Kendrick Norton Jr. made this group’s best play of the first half when he clogged up the middle to help Miami stop the Seminoles on a 4th and short in the red zone.
In the second half, Al-Quadin Muhammad combined with linebacker Jermaine Grace for a sack, Anthony Moten did put some nice pressure on Everett Golson during one of the second half series’ that Miami forced FSU to punt and Chad Thomas did have a tackle for loss.
But beyond that, this group didn’t do much to help this team come away with a victory.
Linebackers = C-minus
Like the players in front of them, the linebackers didn’t do much to impact this game positively.
Poor angles were taken in open-field tackle situations and overall poor tackling technique jumped off the screen.
Raphael Kirby made a nice hit in the second half, but for most of the night these guys were trying to chase down Dalvin Cook.
Defensive Backs = C
Everett Golson finished the game 25 of 33 for 291 yards with a touchdown.
Golson has played a lot of college football, but he’s not the next coming of Aaron Rodgers.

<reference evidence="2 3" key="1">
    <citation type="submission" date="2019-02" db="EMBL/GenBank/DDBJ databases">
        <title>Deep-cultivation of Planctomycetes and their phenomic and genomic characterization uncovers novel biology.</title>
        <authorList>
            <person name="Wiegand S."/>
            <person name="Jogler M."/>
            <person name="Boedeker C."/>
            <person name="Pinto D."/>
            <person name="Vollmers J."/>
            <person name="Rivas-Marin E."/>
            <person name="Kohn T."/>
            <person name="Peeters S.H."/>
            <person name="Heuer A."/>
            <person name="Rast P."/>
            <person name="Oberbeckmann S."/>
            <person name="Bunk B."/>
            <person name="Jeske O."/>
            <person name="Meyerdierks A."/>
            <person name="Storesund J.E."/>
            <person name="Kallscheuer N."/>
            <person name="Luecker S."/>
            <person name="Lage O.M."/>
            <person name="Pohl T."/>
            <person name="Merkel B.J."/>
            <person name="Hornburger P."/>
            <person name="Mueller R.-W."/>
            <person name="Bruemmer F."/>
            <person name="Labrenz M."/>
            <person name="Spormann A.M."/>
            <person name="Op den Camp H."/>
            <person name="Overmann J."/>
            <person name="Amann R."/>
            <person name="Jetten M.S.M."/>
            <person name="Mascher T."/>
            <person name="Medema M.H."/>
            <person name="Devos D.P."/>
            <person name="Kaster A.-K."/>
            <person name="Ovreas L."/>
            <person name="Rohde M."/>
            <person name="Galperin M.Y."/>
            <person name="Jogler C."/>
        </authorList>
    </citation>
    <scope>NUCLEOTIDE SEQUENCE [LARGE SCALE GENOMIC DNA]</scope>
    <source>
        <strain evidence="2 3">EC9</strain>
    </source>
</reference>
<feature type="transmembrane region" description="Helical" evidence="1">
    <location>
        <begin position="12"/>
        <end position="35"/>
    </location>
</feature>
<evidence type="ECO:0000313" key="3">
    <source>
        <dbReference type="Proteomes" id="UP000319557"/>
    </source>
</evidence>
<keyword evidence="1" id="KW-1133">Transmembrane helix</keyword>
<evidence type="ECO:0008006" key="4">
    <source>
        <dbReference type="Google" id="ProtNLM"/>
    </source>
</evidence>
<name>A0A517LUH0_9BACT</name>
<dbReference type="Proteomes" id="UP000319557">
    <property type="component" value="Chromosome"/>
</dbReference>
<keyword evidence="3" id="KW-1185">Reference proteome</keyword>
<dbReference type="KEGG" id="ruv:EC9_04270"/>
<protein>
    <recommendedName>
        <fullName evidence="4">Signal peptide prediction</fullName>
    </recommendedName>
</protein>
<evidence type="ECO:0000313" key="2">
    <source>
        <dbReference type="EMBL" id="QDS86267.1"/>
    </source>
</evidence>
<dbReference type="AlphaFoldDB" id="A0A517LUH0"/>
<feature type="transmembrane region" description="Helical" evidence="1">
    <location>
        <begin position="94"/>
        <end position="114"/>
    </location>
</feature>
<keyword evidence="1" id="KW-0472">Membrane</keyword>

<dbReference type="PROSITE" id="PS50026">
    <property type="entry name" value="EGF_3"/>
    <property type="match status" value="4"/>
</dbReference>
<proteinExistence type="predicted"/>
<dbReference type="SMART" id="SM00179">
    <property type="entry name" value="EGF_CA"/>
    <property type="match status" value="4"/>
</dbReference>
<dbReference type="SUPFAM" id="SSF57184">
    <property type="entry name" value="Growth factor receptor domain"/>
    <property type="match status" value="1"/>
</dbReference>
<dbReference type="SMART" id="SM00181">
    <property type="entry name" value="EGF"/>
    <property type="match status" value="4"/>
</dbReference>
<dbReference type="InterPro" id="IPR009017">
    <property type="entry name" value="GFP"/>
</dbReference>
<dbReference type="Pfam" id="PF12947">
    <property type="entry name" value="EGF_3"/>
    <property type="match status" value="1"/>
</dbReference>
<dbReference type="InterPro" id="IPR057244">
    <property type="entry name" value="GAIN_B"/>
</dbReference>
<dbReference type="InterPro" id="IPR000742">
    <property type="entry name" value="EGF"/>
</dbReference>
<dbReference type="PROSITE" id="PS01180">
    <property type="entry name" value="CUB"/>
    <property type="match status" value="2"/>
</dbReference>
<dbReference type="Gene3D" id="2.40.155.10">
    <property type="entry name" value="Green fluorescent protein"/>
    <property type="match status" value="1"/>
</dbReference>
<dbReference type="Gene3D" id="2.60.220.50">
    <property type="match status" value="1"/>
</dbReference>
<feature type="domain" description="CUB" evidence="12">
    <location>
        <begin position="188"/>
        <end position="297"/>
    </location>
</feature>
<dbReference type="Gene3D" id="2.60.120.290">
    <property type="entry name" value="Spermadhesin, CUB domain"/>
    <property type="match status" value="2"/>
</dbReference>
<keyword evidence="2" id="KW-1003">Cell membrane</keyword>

Corn Elder defended a couple of passes nicely, but Tracy Howard was called for a pass interference penalty that led to a FSU field goal and Deon Bush whiffed badly on his assignment on Cook’s first quarter 72-yard touchdown run.
Special Teams = C-minus
As a whole, this group had little to no direct effect on the result of the game.
Michael Badgley made a 30-yard field goal during the first quarter and that was the highlight of his action.
Both Walton and Elder mishandled kicks but quickly recovered them. However, the group loses grade points because both of those muffs led to the Canes starting deep in their own territory.
Jonathan Semerene kept a very unsavory streak alive. For the fifth straight game Semerene had a kickoff sail out of bounds, leading to the ball automatically being placed the 35-yard line.
Final Grade = C-minus
Miami did look a lot better Saturday than it did last Thursday in the loss to Cincinnati. They played with more energy and had a better overall body language from the start.
But the bitter truth is that Miami was going to have to play its best game of the season to come away with a victory over Florida State.
The Canes did have some bright spots Saturday night: the performance of Coley and Scott in the passing game and the lack of turnovers.
But overall, Miami looked like an average team.
The offensive line continues to struggle; there was a lack of a pass rush up until the third quarter – which has been the case all season; the defense’s tackling woes were evident again and UM failed to establish the run against Florida State.
Miami fought. They fought hard. They took a lead, but when it came down “winning time” they couldn’t make those winning plays on either side of the ball.